“Leave It to Beaver” may look like a cheap sitcom to produce. But one episode was so expensive, it caused the next three to be scaled back.
The sitcom was a quintessential slice of Americana. Unlike other shows of its era, “Leave It to Beaver” focused on a child’s point of view living in a big family. Its influence can be felt in later shows like “The Wonder Years” or the early 2000s sitcom “Malcolm in the Middle.”
For the most part, the show’s concept didn’t require a large budget, especially not the likes of westerns like “Gunsmoke” or “Bonanza.” But one episode during its fourth season had the highest budget of the show.
“’In the Soup’ is the most expensive ‘Leave It To Beaver ‘episode ever made,” Jerry Mather, who played Beaver Cleaver, told Archive of American Television. “In fact, because it was so expensive, for the next probably three or four episodes we could only use the ensemble cast because it was budgeted at, I believe $58,000, which was an incredible amount of money for a show at that time.”
According to Cheatsheet, the show had to scale back the following three episodes to recoup the money. What was so expensive you might ask? The money went to building a giant billboard.
“They not only had to build a billboard outside but a billboard inside, a full-size billboard inside to do close-ups on,” Mathers said.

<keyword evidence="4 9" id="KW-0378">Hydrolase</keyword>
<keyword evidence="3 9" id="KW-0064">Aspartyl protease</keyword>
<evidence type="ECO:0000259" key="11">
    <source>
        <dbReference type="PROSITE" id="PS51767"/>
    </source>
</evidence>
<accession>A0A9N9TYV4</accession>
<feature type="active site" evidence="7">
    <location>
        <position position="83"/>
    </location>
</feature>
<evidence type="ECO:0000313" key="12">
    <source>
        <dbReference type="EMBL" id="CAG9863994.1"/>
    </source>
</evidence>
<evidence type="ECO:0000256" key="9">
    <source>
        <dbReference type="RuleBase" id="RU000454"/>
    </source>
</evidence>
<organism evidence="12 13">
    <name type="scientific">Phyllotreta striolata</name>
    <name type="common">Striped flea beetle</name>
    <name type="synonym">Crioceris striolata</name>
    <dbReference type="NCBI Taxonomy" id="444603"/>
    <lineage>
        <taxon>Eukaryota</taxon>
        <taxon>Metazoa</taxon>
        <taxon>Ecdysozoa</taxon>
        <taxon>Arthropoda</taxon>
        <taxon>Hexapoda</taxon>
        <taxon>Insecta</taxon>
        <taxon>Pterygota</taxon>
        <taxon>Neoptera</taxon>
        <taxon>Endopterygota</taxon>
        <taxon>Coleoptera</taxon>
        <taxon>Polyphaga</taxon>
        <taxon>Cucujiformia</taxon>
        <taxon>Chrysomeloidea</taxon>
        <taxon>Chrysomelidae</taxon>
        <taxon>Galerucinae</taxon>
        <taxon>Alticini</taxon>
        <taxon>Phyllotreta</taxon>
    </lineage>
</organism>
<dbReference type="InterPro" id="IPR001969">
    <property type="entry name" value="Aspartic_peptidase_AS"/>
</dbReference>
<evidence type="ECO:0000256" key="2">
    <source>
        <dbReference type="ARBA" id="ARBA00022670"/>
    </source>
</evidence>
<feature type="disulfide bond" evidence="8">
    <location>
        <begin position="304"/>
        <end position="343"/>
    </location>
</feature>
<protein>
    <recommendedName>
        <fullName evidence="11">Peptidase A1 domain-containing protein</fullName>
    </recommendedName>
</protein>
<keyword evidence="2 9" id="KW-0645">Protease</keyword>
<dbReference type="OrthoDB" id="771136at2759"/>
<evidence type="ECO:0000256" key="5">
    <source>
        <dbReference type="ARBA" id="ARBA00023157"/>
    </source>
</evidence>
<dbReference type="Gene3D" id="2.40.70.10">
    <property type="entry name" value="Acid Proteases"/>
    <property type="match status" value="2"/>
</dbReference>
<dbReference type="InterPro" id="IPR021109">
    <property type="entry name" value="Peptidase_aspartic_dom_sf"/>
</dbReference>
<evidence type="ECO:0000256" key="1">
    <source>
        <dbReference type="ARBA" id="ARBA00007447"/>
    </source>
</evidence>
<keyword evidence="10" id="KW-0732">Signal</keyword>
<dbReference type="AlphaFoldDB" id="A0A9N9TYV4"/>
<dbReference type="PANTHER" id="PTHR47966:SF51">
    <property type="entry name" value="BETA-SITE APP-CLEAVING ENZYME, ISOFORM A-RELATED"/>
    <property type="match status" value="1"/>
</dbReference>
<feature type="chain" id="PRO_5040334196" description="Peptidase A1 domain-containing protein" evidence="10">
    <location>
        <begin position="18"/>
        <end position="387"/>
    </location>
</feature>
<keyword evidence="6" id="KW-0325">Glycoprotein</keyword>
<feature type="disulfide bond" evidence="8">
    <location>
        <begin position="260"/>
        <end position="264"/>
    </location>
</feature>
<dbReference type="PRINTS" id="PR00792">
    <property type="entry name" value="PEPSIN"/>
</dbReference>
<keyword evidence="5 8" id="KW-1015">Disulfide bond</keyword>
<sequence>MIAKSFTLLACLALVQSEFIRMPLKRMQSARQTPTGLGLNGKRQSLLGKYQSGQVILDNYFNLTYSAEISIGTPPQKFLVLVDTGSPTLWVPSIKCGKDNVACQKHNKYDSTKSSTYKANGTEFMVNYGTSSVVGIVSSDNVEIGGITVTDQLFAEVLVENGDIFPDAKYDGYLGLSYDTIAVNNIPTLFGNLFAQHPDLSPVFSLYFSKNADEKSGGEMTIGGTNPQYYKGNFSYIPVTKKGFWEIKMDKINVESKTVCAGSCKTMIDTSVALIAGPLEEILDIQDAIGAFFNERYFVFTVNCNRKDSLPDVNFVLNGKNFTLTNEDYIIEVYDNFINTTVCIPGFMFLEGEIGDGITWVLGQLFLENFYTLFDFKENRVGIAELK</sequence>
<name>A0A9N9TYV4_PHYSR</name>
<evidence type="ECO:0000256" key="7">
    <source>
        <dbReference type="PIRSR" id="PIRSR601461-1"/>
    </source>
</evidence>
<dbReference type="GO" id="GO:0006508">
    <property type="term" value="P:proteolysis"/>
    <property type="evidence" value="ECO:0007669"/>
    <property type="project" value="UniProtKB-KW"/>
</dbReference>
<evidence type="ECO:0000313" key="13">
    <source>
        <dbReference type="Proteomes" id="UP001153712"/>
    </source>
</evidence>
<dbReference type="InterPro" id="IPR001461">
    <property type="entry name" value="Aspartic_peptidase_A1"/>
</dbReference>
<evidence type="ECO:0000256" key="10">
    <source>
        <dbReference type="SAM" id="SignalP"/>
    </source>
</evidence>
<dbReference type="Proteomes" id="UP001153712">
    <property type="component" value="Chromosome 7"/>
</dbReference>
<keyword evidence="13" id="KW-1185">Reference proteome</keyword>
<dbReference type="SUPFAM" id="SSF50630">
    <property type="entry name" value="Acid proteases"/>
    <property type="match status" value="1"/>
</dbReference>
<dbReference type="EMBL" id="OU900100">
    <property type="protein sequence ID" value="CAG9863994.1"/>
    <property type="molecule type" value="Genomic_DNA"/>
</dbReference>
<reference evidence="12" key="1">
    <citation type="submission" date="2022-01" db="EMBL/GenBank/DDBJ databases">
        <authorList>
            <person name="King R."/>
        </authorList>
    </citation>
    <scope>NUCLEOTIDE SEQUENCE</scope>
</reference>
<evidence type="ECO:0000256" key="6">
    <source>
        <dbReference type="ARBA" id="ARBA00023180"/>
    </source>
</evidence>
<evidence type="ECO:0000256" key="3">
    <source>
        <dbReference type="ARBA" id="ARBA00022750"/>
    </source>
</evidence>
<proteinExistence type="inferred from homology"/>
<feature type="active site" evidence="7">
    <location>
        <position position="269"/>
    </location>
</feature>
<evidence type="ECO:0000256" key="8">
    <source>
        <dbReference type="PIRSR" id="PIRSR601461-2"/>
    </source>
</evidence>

The Most Expensive Episode of ‘Leave It to Beaver’
According to Mathers, don’t expect explosions or lasers or anything high concept in the sitcom’s most expensive episode. No, that episode was about soup. A giant bowl of soup to be exact.
“The show,” Mathers said, “is about a soup bowl. In Times Square at the time, they had a smoking advertisement, I believe it was for Winstons or Camels.”
The producers of the show wanted to create an episode about marketing and advertising. To make it kid-friendly, they decided to make the giant billboard about soup instead of cigarettes. And of course, as usual for Beaver and the gang, hijinks soon ensued.
“Well, [the show] decided, ‘Wouldn’t that be an interesting thing to do a show about?’” Mathers said. “So they didn’t want to use cigarettes so they thought, ‘Oh we’ll use a thing of soup.’ So Beaver and Whitey are looking up at it and Whitey says, ‘Do you think that’s real steam and real soup in that bowl up on the billboard?’ And Beaver goes, ‘I don’t know.’”
During the episode, Beaver is talked into scaling the billboard by Whitey. The kids wanted to see if the soup was actually real or not. But in the usual fashion, something goes wrong and Beaver gets stuck in the billboard until the fire department can rescue him.
“So Beaver starts to climb the billboard and gets up and the soup is in a saucer. And he puts his hand up on the rim of the bowl that the soup’s on. One of the famous lines is, ‘Just put your foot on the lady’s thumb!’” Mathers said. “It’s just a terrible mess,” Mathers said. “It’s one of the [episodes] that people remember the most.”